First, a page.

There are a couple of numbers floating around today concerning turnout in tonight's Iowa caucuses and the expectations for who will come out victorious there. The thinking from within the campaigns and among outside observers is that high turnout is good for Obama and Huckabee. The Fix over at The Washington Post has cited the 200,000 caucus-goers as the line of demarcation for Obama. If the number tops that figure the advantage goes to the senator from Illinois according to his campaign (see here and here for more). As The Fix points out though, that is based on the idea that the growth in caucus participation is weighted toward Obama when in fact the distribution between the top three Democrats could be more even. The second choice voters are still important in Iowa as well. If their candidates don't reach fifteen percent, who do they back? Some polls seem to indicate Edwards and others Obama (The Edwards link is a little dated, but NBC reported as recently as Sunday night (Dec. 30) that Edwards led for the second choice folks.). Now, if the new caucus participants go for Obama and the supporters of the "non-viable" candidates align behind Edwards, will Hillary sink to third?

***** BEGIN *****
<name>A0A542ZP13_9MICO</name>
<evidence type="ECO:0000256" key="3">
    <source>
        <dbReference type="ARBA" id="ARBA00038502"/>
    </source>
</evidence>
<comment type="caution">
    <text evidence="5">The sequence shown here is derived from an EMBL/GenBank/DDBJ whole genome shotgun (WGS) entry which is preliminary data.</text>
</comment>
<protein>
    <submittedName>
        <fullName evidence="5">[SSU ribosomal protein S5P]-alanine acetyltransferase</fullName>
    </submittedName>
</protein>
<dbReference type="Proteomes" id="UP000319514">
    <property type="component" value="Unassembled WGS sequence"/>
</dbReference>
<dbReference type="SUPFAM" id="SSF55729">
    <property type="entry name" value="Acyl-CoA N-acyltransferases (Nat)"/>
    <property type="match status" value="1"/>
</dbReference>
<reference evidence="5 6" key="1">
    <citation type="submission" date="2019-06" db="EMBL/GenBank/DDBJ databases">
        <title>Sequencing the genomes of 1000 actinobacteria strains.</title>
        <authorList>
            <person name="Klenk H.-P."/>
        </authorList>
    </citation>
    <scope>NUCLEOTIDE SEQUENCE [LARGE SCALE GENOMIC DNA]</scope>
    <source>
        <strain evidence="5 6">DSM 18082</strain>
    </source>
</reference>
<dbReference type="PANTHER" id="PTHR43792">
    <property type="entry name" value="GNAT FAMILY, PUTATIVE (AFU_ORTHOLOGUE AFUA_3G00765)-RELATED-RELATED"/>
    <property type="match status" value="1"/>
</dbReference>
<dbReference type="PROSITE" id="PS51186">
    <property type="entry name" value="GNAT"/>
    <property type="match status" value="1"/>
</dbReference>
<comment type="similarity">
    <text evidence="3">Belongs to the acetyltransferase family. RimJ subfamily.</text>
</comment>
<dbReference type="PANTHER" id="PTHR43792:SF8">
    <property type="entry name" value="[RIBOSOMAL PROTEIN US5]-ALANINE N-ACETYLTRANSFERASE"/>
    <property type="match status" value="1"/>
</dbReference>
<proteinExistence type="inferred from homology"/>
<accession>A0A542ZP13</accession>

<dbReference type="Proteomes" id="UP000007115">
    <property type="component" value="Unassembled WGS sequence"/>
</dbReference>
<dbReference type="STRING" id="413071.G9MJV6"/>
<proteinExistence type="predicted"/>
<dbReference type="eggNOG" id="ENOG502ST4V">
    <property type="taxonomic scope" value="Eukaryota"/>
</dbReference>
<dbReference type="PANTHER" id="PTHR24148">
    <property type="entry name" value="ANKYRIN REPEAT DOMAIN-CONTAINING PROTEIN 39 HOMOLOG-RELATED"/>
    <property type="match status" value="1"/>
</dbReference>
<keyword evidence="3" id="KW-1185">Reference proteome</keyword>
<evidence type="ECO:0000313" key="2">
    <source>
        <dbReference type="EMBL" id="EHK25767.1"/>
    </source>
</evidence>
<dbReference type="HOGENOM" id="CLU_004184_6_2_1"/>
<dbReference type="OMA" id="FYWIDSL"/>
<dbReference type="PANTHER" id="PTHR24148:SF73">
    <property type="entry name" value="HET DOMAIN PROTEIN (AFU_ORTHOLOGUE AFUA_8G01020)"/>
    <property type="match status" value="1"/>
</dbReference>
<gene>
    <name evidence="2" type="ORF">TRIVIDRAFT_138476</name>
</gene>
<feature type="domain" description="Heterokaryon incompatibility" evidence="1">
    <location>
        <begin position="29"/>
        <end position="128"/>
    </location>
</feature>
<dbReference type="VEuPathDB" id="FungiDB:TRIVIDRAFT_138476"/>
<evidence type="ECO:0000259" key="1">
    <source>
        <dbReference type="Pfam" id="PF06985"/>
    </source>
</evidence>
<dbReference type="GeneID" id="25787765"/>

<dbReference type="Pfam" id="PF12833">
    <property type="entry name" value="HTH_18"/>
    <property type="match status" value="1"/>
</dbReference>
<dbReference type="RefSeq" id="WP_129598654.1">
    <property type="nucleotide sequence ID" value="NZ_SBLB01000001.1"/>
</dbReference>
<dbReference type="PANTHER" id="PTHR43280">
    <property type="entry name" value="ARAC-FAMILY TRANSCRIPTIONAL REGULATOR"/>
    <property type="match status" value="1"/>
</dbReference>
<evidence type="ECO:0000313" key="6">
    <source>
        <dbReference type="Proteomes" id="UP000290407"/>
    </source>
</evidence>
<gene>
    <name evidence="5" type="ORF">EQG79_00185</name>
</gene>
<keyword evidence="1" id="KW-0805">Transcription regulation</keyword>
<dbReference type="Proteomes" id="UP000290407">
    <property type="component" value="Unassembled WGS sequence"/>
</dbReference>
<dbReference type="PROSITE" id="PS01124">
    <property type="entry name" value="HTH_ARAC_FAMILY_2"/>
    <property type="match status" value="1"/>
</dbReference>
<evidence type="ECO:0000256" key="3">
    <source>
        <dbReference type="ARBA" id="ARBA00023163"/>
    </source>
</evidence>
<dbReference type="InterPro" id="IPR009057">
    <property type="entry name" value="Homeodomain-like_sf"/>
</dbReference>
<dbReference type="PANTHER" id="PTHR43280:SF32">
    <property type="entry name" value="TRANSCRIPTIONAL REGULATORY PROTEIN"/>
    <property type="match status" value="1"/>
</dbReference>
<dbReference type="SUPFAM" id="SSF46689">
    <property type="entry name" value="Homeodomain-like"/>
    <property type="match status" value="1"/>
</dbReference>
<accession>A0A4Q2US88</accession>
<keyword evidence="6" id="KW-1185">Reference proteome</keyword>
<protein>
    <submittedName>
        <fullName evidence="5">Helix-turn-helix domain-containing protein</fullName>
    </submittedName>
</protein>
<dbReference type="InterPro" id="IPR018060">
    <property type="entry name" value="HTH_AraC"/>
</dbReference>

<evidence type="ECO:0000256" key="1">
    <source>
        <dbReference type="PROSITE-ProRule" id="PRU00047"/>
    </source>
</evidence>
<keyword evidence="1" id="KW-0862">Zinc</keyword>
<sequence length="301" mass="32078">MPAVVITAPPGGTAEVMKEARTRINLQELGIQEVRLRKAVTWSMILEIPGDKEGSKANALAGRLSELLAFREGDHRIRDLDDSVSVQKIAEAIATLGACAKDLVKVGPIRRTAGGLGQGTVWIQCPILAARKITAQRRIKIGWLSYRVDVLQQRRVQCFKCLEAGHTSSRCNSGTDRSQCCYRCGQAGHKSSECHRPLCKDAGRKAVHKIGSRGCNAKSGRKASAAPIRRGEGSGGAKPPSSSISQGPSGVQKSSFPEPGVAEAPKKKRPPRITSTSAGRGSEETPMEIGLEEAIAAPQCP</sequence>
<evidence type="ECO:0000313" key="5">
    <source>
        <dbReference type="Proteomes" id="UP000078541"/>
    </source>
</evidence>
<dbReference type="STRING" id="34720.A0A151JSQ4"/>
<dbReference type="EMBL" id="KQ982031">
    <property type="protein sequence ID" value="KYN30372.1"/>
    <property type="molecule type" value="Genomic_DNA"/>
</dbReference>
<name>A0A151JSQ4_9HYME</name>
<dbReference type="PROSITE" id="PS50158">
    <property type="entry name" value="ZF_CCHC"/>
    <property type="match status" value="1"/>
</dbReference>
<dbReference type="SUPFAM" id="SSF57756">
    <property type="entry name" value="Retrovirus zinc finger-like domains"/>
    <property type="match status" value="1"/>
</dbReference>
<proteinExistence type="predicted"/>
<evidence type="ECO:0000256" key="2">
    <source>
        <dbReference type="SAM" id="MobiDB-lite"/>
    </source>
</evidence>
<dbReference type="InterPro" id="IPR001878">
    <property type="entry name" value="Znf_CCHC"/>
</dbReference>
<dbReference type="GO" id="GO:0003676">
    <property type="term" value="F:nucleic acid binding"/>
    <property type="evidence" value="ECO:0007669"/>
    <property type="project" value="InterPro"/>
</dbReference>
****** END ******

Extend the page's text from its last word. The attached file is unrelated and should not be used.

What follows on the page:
On the Republican side, 80,000 is the mark for Romney and Huckabee. The Romney camp has stated that anything over that number of caucus-goers could spell trouble for the former Massachusetts governor. Under that scenario, Huckabee's grassroots rise would likely bring enough new voters to the caucus to provide him with a victory.